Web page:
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Illusion Chasers

Illusion Chasers


Illusions, Delusions, and Everyday Deceptions
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Fat Tuesday: My Eyes Are Bigger Than My Stomach–Literally

The views expressed are those of the author and are not necessarily those of Scientific American.


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By Andriy.babets (Own work) [CC-BY-SA-3.0 (http://creativecommons.org/licenses/by-sa/3.0)

Ed. Note: Every Fat Tuesday we discuss the neuroscience of hunger, satiety, and weight control.

In the last week I’ve discovered that my eyes are bigger than my stomach. In the past, I’ve used the phrase as a euphemism for, “I just tried to cram three servings down my gullet, and gee, now I regret it!”, but now   it’s quite literally true. Three weeks ago I received bariatric surgery, a roux-en-y gastric bypass, to be exact, and so my stomach is approximately equivalent in volume to my two eyes. You can’t see the transformation from the outside, but the change has been profound. I’m not merely restricted in how much I can eat, but I feel totally different about what I want to eat. I’m no longer drawn to many of the foods I used to love. In fact, just thinking about some of them makes me nauseous. Kinda like Alex Delarge’s forced classical conditioning in “A Clockwork Orange” but with junk food instead of ultra-violence, and without the actual conditioning.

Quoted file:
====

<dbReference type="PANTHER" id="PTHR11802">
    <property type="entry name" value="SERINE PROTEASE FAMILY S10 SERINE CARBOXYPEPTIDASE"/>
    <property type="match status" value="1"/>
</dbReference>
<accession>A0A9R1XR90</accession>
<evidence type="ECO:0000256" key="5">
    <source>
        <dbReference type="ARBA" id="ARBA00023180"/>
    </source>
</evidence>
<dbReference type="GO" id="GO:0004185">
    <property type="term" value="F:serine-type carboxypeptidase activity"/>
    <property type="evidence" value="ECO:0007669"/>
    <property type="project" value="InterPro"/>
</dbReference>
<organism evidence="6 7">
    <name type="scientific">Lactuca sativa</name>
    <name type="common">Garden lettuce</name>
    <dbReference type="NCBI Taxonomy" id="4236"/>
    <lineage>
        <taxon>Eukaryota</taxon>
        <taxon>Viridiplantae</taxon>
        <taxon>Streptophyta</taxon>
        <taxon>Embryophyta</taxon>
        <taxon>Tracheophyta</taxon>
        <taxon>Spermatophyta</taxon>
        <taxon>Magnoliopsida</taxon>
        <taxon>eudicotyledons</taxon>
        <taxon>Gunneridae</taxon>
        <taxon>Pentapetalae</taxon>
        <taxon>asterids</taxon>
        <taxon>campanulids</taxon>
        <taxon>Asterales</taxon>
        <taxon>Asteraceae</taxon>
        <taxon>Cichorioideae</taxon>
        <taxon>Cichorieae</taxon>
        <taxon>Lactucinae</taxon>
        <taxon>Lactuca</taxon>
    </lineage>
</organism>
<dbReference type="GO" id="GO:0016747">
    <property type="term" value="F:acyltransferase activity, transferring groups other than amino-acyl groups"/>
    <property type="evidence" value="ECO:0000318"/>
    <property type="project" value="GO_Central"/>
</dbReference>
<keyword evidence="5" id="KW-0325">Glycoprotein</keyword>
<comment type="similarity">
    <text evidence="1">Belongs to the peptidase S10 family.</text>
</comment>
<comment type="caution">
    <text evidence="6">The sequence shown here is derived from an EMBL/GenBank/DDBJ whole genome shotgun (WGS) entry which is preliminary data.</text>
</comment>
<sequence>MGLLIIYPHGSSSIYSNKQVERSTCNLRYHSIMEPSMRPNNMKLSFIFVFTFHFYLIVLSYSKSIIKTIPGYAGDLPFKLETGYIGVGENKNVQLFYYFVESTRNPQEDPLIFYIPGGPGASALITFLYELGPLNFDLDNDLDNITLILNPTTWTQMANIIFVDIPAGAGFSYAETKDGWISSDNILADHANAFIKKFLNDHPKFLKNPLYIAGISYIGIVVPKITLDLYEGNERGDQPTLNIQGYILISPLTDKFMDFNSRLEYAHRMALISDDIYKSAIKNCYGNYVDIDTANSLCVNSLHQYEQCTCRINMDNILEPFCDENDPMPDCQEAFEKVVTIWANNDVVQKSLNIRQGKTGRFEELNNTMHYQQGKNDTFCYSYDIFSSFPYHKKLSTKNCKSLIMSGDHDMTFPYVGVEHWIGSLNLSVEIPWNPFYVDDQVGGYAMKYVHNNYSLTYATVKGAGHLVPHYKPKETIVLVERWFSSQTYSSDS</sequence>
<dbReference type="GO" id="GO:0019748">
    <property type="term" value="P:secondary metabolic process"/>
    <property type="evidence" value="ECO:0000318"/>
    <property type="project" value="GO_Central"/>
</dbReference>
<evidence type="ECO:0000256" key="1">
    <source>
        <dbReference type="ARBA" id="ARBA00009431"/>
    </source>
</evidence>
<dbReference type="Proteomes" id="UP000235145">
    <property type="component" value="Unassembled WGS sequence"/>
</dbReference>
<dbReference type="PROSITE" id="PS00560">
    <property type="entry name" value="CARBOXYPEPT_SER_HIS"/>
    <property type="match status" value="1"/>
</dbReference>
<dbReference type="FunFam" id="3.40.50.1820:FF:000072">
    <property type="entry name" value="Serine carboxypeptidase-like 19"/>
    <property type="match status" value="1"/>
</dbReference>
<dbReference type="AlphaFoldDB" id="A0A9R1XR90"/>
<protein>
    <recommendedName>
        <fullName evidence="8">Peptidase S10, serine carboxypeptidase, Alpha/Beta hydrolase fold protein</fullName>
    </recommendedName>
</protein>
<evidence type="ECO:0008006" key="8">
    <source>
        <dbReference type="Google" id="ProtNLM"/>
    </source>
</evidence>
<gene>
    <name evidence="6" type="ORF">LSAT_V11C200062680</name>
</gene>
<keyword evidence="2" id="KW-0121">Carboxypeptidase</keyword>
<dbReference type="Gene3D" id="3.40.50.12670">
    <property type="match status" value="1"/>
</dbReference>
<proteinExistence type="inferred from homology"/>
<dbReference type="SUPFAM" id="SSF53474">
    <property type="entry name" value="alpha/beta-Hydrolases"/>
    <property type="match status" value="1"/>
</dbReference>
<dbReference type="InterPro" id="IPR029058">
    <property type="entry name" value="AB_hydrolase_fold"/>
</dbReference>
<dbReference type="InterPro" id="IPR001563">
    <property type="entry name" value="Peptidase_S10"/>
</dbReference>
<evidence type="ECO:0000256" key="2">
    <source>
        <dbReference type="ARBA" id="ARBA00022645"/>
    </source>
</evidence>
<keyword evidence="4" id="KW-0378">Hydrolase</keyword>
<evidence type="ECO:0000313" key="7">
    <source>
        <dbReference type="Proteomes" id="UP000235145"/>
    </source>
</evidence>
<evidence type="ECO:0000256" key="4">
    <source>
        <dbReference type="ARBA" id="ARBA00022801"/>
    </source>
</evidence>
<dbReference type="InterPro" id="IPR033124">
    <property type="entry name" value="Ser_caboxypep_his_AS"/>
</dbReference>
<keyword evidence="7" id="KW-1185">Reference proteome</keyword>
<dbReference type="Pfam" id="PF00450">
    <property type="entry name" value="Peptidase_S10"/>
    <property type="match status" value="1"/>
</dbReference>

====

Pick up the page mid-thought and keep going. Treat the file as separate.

Don’t get me wrong, I’m still not used to the new hardware, and I have made the mistake of eating bites that were too big, or eating too much, several times now. So I guess my eyes are bigger than my stomach in every sense of the phrase. But as a neurobiologist I find it fascinating how much my behavior and attitude have changed in response to a few staples applied strategically to my gut.

Food for thought, to be sure, and we’ll continue to discuss it as my recovery progresses.

 

Stephen L. Macknik About the Author: Susana Martinez-Conde and Stephen L. Macknik are laboratory directors at the Barrow Neurological Institute in Phoenix. Follow on Twitter @illusionchasers.

The views expressed are those of the author and are not necessarily those of Scientific American.





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